Our general view has been that the stock market owes very little to our forecast for the economy and a lot more to the fact that the U.S. stock market still looks quite highly valued — much more expensive than markets in the rest of the world. Over the medium term, it’s hard to expect a lot out of the stock market no matter what the economy does.

So is the long bull market over?

It deserves to be over. Our fear for the U.S. stock market is [based on the fact] that the only way to get really strong earnings growth is if earnings are growing relative to GDP. But GDP is unlikely to grow all that fast. The growth rate of the U.S. economy has slowed considerably in the decade since the financial crisis. And there certainly has to be some limits to earnings growth relative to GDP.

Where does that stand at present?

We’re definitely approaching those limits; going forward, profits should grow more slowly than GDP. The market is going to wind up disappointed by the fact that if earnings can grow at 2% real over the next decade, that would be a pretty good outcome. The stock market doesn’t like being disappointed. So if we start getting signs that a recession is in the offing, it would go down.

How realistic is the fear that a recession is en route?

It’s realistic. But the market’s fixation on recession is overblown. People have a tendency to overestimate how much recessions matter. The recession of 10 years ago was the worst since the Great Depression. But most recessions come and go, and don’t have lasting impact.

Do you see a recession on the way?

It wouldn’t be that weird to get a recession — this has been an extraordinarily long economic expansion by historic standards. If we got one that didn’t occur alongside a greater financial crisis, it would make profits fall for a while and unemployment rise, but five years [later] nothing really meaningful would have changed.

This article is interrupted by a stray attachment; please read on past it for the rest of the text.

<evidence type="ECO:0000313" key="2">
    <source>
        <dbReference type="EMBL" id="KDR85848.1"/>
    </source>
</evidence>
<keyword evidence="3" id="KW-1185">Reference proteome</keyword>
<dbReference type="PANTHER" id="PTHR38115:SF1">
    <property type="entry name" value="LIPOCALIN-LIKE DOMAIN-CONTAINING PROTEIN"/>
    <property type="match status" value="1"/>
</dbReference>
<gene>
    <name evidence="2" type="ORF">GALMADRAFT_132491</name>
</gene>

Where do rising interest rates enter the picture? The Federal Reserve has increased rates but indicated that it is now slowing down the pace.

The uncertainty about inflation leads to a lot of uncertainty about what the appropriate level of interest rates is. With rates a couple of points higher than a few years ago, housing activity and car buying have slowed. You’d expect those two segments of the economy to be, kind of, the canary in the coal mine.

What are your further thoughts on rates?

What’s harder to know: Is the slowdown simply the result of the removal of artificial stimulus or a sign that the semi-mythical neutral level of interest rates is at or below where we are now? Frankly, there’s something a little bit sad about the idea that interest rates of 2% are enough to choke off economic activity.

Are you worried about the flat yield curve?

That’s more a symptom of market concerns than a cause of economic weakness. The flat yield curve is the market’s reacting to what it sees as economic weakness — it’s showing its nerves.

What’s your forecast for bonds, then?

With a “nice” flat yield curve, it’s hard to be really excited about bonds from here. We prefer both cash and TIPS [Treasury Inflation-Protected Securities] to traditional government bonds.

What market sectors do you like?

We’re quite bullish on emerging markets on a multi-year basis. Lots of assets had a bad year, and the nice thing about a bad year is that it makes valuations significantly cheaper.

You’ve liked emerging markets for a while.

I like them better now — they’re cheaper. If you take an asset that I like and mark it down 15%, I’m generally going to like it more. Right now, broadly, emerging markets are fairly valued relative to history. The cheap half of the market is cheaper than historically normal levels and is trading at levels that we think deserves to give a return of close to 10%. That’s pretty exciting.

What else makes emerging markets even more appealing to you?

Emerging debt is a lot more attractive than it was. Lots of things that have an underlying cash return have gotten a lot more attractive. So we like alternatives significantly better than we did a year or two ago for the simple reason that with cash rates a couple of hundred basis points higher, it’s easier to earn a decent return.